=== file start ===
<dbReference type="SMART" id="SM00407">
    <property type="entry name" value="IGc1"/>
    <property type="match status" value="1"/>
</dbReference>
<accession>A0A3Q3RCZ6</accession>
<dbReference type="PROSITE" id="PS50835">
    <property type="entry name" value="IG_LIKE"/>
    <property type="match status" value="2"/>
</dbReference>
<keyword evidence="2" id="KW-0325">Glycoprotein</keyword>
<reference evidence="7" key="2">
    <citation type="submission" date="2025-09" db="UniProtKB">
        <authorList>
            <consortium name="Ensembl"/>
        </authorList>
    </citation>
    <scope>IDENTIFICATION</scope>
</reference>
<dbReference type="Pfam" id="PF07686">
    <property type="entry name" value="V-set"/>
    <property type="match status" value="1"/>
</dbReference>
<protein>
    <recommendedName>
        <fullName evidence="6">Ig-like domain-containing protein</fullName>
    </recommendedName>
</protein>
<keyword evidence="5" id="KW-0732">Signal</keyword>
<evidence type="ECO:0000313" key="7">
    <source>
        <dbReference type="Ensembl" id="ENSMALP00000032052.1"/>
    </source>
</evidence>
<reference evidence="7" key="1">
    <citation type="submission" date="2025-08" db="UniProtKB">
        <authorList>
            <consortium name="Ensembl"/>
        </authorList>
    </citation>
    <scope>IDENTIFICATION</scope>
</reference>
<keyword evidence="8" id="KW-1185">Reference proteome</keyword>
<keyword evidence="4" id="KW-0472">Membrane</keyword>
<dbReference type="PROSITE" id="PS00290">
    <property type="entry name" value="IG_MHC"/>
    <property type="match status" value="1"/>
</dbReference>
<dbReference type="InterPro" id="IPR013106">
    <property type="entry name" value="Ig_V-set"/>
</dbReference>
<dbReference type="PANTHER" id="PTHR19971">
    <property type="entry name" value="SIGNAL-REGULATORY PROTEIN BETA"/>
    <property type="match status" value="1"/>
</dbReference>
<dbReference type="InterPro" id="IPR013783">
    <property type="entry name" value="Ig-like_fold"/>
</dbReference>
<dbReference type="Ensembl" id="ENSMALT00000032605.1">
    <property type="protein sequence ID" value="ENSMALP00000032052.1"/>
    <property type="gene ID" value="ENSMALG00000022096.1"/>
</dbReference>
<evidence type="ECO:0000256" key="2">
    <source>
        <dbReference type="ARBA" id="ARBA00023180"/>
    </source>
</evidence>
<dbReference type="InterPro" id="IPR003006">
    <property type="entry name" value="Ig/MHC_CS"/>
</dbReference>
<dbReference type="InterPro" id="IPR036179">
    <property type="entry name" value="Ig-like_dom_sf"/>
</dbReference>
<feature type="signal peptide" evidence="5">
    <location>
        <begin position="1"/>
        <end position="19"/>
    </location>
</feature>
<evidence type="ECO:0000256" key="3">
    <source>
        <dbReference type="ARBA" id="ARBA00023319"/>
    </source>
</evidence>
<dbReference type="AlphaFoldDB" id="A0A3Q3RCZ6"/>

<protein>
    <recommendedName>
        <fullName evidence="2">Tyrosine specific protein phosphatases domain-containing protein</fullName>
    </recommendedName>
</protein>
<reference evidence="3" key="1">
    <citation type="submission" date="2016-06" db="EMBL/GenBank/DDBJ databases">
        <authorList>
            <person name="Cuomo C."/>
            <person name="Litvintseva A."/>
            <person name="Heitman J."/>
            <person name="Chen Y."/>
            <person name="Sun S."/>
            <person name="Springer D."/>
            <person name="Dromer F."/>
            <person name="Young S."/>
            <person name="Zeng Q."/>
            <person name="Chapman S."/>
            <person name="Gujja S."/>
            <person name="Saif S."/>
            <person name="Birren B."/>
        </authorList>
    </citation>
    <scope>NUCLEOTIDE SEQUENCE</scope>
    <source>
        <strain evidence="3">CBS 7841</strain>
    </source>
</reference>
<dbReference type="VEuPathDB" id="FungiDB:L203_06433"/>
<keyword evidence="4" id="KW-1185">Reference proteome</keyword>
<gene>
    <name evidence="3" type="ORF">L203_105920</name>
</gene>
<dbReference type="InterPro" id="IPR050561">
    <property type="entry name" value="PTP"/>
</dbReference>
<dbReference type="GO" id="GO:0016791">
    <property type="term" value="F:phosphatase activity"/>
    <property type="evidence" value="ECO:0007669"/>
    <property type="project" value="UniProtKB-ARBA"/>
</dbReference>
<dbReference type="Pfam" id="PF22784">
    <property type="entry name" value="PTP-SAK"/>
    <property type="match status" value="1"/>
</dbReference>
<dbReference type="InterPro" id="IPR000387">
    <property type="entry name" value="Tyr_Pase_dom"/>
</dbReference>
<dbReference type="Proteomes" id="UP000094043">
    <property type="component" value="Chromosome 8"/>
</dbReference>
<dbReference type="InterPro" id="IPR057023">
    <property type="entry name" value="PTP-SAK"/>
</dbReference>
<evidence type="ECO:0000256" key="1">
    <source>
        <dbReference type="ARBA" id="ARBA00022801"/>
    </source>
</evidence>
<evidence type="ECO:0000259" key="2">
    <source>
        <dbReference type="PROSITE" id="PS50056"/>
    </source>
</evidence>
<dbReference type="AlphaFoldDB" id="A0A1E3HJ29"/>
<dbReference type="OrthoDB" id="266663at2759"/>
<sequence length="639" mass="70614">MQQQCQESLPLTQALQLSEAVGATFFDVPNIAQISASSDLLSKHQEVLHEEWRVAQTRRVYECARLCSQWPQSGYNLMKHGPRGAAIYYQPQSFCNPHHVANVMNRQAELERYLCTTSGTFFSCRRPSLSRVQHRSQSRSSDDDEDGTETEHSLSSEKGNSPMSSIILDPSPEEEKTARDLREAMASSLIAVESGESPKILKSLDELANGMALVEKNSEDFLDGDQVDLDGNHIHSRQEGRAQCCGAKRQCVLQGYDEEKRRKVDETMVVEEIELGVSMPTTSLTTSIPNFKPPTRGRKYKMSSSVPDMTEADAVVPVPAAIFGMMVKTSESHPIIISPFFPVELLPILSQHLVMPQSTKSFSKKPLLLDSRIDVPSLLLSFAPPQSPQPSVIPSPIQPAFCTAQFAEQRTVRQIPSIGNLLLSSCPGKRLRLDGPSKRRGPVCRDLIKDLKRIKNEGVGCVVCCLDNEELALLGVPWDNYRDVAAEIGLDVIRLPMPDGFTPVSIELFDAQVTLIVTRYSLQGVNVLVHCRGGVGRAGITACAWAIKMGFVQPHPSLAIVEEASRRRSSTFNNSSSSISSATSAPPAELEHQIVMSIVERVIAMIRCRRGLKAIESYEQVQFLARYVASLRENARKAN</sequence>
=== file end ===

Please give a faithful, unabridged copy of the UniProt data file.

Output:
<dbReference type="SMART" id="SM00407">
    <property type="entry name" value="IGc1"/>
    <property type="match status" value="1"/>
</dbReference>
<accession>A0A3Q3RCZ6</accession>
<dbReference type="PROSITE" id="PS50835">
    <property type="entry name" value="IG_LIKE"/>
    <property type="match status" value="2"/>
</dbReference>
<keyword evidence="2" id="KW-0325">Glycoprotein</keyword>
<reference evidence="7" key="2">
    <citation type="submission" date="2025-09" db="UniProtKB">
        <authorList>
            <consortium name="Ensembl"/>
        </authorList>
    </citation>
    <scope>IDENTIFICATION</scope>
</reference>
<dbReference type="Pfam" id="PF07686">
    <property type="entry name" value="V-set"/>
    <property type="match status" value="1"/>
</dbReference>
<protein>
    <recommendedName>
        <fullName evidence="6">Ig-like domain-containing protein</fullName>
    </recommendedName>
</protein>
<keyword evidence="5" id="KW-0732">Signal</keyword>
<evidence type="ECO:0000313" key="7">
    <source>
        <dbReference type="Ensembl" id="ENSMALP00000032052.1"/>
    </source>
</evidence>
<reference evidence="7" key="1">
    <citation type="submission" date="2025-08" db="UniProtKB">
        <authorList>
            <consortium name="Ensembl"/>
        </authorList>
    </citation>
    <scope>IDENTIFICATION</scope>
</reference>
<keyword evidence="8" id="KW-1185">Reference proteome</keyword>
<keyword evidence="4" id="KW-0472">Membrane</keyword>
<dbReference type="PROSITE" id="PS00290">
    <property type="entry name" value="IG_MHC"/>
    <property type="match status" value="1"/>
</dbReference>
<dbReference type="InterPro" id="IPR013106">
    <property type="entry name" value="Ig_V-set"/>
</dbReference>
<dbReference type="PANTHER" id="PTHR19971">
    <property type="entry name" value="SIGNAL-REGULATORY PROTEIN BETA"/>
    <property type="match status" value="1"/>
</dbReference>
<dbReference type="InterPro" id="IPR013783">
    <property type="entry name" value="Ig-like_fold"/>
</dbReference>
<dbReference type="Ensembl" id="ENSMALT00000032605.1">
    <property type="protein sequence ID" value="ENSMALP00000032052.1"/>
    <property type="gene ID" value="ENSMALG00000022096.1"/>
</dbReference>
<evidence type="ECO:0000256" key="2">
    <source>
        <dbReference type="ARBA" id="ARBA00023180"/>
    </source>
</evidence>
<dbReference type="InterPro" id="IPR003006">
    <property type="entry name" value="Ig/MHC_CS"/>
</dbReference>
<dbReference type="InterPro" id="IPR036179">
    <property type="entry name" value="Ig-like_dom_sf"/>
</dbReference>
<feature type="signal peptide" evidence="5">
    <location>
        <begin position="1"/>
        <end position="19"/>
    </location>
</feature>
<evidence type="ECO:0000256" key="3">
    <source>
        <dbReference type="ARBA" id="ARBA00023319"/>
    </source>
</evidence>
<dbReference type="AlphaFoldDB" id="A0A3Q3RCZ6"/>

<protein>
    <recommendedName>
        <fullName evidence="2">Tyrosine specific protein phosphatases domain-containing protein</fullName>
    </recommendedName>
</protein>
<reference evidence="3" key="1">
    <citation type="submission" date="2016-06" db="EMBL/GenBank/DDBJ databases">
        <authorList>
            <person name="Cuomo C."/>
            <person name="Litvintseva A."/>
            <person name="Heitman J."/>
            <person name="Chen Y."/>
            <person name="Sun S."/>
            <person name="Springer D."/>
            <person name="Dromer F."/>
            <person name="Young S."/>
            <person name="Zeng Q."/>
            <person name="Chapman S."/>
            <person name="Gujja S."/>
            <person name="Saif S."/>
            <person name="Birren B."/>
        </authorList>
    </citation>
    <scope>NUCLEOTIDE SEQUENCE</scope>
    <source>
        <strain evidence="3">CBS 7841</strain>
    </source>
</reference>
<dbReference type="VEuPathDB" id="FungiDB:L203_06433"/>
<keyword evidence="4" id="KW-1185">Reference proteome</keyword>
<gene>
    <name evidence="3" type="ORF">L203_105920</name>
</gene>
<dbReference type="InterPro" id="IPR050561">
    <property type="entry name" value="PTP"/>
</dbReference>
<dbReference type="GO" id="GO:0016791">
    <property type="term" value="F:phosphatase activity"/>
    <property type="evidence" value="ECO:0007669"/>
    <property type="project" value="UniProtKB-ARBA"/>
</dbReference>
<dbReference type="Pfam" id="PF22784">
    <property type="entry name" value="PTP-SAK"/>
    <property type="match status" value="1"/>
</dbReference>
<dbReference type="InterPro" id="IPR000387">
    <property type="entry name" value="Tyr_Pase_dom"/>
</dbReference>
<dbReference type="Proteomes" id="UP000094043">
    <property type="component" value="Chromosome 8"/>
</dbReference>
<dbReference type="InterPro" id="IPR057023">
    <property type="entry name" value="PTP-SAK"/>
</dbReference>
<evidence type="ECO:0000256" key="1">
    <source>
        <dbReference type="ARBA" id="ARBA00022801"/>
    </source>
</evidence>
<evidence type="ECO:0000259" key="2">
    <source>
        <dbReference type="PROSITE" id="PS50056"/>
    </source>
</evidence>
<dbReference type="AlphaFoldDB" id="A0A1E3HJ29"/>
<dbReference type="OrthoDB" id="266663at2759"/>
<sequence length="639" mass="70614">MQQQCQESLPLTQALQLSEAVGATFFDVPNIAQISASSDLLSKHQEVLHEEWRVAQTRRVYECARLCSQWPQSGYNLMKHGPRGAAIYYQPQSFCNPHHVANVMNRQAELERYLCTTSGTFFSCRRPSLSRVQHRSQSRSSDDDEDGTETEHSLSSEKGNSPMSSIILDPSPEEEKTARDLREAMASSLIAVESGESPKILKSLDELANGMALVEKNSEDFLDGDQVDLDGNHIHSRQEGRAQCCGAKRQCVLQGYDEEKRRKVDETMVVEEIELGVSMPTTSLTTSIPNFKPPTRGRKYKMSSSVPDMTEADAVVPVPAAIFGMMVKTSESHPIIISPFFPVELLPILSQHLVMPQSTKSFSKKPLLLDSRIDVPSLLLSFAPPQSPQPSVIPSPIQPAFCTAQFAEQRTVRQIPSIGNLLLSSCPGKRLRLDGPSKRRGPVCRDLIKDLKRIKNEGVGCVVCCLDNEELALLGVPWDNYRDVAAEIGLDVIRLPMPDGFTPVSIELFDAQVTLIVTRYSLQGVNVLVHCRGGVGRAGITACAWAIKMGFVQPHPSLAIVEEASRRRSSTFNNSSSSISSATSAPPAELEHQIVMSIVERVIAMIRCRRGLKAIESYEQVQFLARYVASLRENARKAN</sequence>